This sand, and a small amount of coral sand from the eroding reef flat, is constantly reworked and distributed along the beach by wave action, slowly building the shoreline outwards. Occasionally, cyclones catastrophically alter the distribution of dunal sand and beaches, but the sand is basically trapped in Horseshoe Bay and, as the shoreline slowly advances, minor dunes are left as relics of previous shorelines.
These coastal processes have developed a comprehensive dune/swale formation with open woodland of Moreton Bay ash (Corymbia tessellaris) and bloodwoods (Corymbia clarksoniana) on the older higher dunes, blue gum (Eucalyptus tereticornis) woodland-favoured lowland food of the koala (Phascolarctos cinereus)-on the lower swale country, and weeping paperbark (Melaleuca leucadendra) forests in the base of the swales.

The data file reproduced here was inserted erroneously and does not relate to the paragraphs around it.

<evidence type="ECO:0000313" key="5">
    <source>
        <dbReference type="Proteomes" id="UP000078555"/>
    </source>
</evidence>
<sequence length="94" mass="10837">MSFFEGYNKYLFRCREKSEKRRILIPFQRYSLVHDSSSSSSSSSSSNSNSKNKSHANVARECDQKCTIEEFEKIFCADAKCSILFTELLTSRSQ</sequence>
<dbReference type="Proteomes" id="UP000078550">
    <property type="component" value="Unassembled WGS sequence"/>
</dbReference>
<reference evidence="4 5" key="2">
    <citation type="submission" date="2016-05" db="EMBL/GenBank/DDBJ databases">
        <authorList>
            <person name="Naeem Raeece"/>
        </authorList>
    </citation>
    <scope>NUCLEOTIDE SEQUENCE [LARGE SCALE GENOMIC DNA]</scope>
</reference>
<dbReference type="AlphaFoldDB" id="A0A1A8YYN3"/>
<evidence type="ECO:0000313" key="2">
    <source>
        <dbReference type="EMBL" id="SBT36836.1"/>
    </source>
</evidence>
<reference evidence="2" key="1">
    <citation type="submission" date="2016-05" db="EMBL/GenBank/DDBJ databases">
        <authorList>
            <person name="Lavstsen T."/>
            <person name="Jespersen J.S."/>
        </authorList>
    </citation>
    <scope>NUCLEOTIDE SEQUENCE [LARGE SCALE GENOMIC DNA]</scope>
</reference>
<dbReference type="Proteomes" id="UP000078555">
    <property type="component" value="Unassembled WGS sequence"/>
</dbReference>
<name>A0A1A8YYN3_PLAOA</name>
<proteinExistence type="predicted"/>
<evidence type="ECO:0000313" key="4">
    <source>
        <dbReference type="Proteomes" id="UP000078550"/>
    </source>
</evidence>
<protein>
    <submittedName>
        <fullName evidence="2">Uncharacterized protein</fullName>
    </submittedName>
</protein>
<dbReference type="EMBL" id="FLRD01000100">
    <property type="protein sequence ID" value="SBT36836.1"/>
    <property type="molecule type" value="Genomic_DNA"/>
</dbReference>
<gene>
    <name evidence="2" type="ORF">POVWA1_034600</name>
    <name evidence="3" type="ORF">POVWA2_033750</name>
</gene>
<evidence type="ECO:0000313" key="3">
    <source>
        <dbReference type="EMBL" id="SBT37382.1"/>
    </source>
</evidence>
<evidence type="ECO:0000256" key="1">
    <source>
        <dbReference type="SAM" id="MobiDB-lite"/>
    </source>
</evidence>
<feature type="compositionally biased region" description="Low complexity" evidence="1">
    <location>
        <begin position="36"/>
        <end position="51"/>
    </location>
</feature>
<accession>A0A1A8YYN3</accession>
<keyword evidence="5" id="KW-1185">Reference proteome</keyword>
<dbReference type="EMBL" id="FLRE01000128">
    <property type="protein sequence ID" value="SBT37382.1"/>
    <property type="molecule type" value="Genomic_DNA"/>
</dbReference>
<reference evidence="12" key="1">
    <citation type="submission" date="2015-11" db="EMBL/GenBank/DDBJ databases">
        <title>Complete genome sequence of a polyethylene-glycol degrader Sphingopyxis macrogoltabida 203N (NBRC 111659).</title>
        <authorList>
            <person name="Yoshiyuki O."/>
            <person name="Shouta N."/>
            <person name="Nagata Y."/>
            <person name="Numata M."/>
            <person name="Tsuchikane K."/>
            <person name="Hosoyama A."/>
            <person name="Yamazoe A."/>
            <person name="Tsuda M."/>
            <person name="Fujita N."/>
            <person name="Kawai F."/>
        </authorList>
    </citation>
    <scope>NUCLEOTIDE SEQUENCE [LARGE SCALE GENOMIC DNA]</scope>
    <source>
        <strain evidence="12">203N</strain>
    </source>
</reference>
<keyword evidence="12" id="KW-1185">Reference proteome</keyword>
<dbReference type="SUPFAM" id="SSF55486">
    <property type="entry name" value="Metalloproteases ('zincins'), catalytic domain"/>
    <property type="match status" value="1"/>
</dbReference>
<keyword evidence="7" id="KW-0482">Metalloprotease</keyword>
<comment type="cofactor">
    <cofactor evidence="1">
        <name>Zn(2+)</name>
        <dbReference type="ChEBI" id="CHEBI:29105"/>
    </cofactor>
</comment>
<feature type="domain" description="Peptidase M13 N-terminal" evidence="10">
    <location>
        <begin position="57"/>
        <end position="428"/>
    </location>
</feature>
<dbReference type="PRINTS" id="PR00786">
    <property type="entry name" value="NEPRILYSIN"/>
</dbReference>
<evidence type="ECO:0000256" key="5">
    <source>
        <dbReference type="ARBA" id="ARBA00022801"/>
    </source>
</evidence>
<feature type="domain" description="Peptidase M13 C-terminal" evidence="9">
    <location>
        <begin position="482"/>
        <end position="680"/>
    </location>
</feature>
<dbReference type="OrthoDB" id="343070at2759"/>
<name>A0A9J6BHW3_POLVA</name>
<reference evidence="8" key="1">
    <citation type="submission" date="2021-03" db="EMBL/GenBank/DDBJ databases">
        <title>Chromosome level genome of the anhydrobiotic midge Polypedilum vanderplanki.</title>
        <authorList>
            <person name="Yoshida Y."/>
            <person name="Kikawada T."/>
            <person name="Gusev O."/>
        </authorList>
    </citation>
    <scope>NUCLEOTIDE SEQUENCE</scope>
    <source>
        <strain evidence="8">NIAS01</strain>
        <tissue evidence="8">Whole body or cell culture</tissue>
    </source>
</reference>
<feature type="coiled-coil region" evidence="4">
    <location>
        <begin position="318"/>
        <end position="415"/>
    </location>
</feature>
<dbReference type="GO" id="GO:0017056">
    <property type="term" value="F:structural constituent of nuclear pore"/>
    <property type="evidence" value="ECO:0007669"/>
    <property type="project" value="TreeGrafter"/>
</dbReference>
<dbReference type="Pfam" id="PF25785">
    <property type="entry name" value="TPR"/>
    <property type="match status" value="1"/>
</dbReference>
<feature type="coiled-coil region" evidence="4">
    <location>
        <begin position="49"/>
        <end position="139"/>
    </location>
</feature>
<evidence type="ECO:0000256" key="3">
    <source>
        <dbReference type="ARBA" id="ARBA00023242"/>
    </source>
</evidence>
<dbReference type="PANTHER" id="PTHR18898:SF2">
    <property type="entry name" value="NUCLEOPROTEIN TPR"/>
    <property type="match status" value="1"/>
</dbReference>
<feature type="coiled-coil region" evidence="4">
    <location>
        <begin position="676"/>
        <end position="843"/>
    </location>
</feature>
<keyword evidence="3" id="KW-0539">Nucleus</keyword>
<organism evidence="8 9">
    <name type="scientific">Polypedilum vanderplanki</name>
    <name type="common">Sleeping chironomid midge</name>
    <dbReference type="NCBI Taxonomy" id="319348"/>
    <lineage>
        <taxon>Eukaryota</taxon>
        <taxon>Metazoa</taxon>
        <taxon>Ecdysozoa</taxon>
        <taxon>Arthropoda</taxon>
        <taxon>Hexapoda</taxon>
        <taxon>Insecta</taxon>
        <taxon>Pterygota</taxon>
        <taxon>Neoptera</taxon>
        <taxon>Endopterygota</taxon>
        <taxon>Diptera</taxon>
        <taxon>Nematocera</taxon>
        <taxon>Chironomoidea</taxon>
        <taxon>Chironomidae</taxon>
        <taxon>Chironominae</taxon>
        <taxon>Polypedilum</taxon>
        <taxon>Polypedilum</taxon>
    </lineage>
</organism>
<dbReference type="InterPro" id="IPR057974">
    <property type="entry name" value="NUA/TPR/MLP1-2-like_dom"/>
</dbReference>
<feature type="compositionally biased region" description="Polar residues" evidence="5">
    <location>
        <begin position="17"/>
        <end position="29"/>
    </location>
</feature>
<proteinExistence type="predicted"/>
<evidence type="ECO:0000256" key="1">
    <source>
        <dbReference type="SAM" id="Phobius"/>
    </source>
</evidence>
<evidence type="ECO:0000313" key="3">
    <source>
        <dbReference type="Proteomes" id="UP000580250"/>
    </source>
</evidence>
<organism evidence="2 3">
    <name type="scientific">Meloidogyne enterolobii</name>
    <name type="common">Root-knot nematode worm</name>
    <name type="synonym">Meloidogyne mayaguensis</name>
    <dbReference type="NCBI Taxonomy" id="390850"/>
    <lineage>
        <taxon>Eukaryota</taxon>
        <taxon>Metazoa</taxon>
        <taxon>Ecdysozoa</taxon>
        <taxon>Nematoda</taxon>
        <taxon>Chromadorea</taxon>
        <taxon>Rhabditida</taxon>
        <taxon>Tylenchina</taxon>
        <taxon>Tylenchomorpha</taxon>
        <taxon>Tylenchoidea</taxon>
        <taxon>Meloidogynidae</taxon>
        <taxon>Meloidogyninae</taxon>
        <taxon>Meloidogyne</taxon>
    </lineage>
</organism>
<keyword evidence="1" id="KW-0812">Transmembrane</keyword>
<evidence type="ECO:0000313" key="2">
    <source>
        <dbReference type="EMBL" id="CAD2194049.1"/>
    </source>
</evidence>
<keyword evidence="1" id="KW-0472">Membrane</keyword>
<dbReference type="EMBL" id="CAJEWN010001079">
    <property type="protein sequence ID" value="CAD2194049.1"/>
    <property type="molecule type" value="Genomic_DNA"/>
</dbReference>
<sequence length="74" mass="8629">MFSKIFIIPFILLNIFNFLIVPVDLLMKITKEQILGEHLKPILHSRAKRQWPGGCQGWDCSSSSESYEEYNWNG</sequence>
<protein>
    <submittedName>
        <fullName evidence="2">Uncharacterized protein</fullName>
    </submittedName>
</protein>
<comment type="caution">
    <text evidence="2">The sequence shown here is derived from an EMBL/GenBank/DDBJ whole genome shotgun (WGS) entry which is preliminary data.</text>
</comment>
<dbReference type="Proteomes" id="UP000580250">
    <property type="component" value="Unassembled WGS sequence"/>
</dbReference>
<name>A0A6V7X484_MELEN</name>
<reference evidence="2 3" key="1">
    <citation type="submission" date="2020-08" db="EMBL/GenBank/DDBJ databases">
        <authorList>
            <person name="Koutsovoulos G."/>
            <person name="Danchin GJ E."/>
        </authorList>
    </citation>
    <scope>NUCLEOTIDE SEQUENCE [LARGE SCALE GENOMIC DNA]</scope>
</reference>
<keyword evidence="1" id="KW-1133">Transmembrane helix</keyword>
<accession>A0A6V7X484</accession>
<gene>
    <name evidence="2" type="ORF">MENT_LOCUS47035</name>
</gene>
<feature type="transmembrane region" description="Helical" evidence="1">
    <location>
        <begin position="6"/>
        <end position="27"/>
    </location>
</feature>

A riparian closed forest follows the banks of Endeavour Creek with the occasional weeping paperbark and Moreton Bay ash as an emergent and dense vine thicket species underneath.
Apart from the lagoon wetland in the east of the bay, another wetland associated with the vegetation along Endeavour Creek contains a diverse mosaic of plant communities. It contains extensive areas of saltwater wetland (Sporobolis spp. and Paspalum spp.) grassland and smaller areas of freshwater and brackish habitat (Paspalum spp. and Brachiara spp.) grassland. This wetland provides important seasonal habitat and food for wildlife and is of high conservation value.
The unique vegetation of the older, higher dunes reflects the soil and water conditions that have resulted from the changing landforms.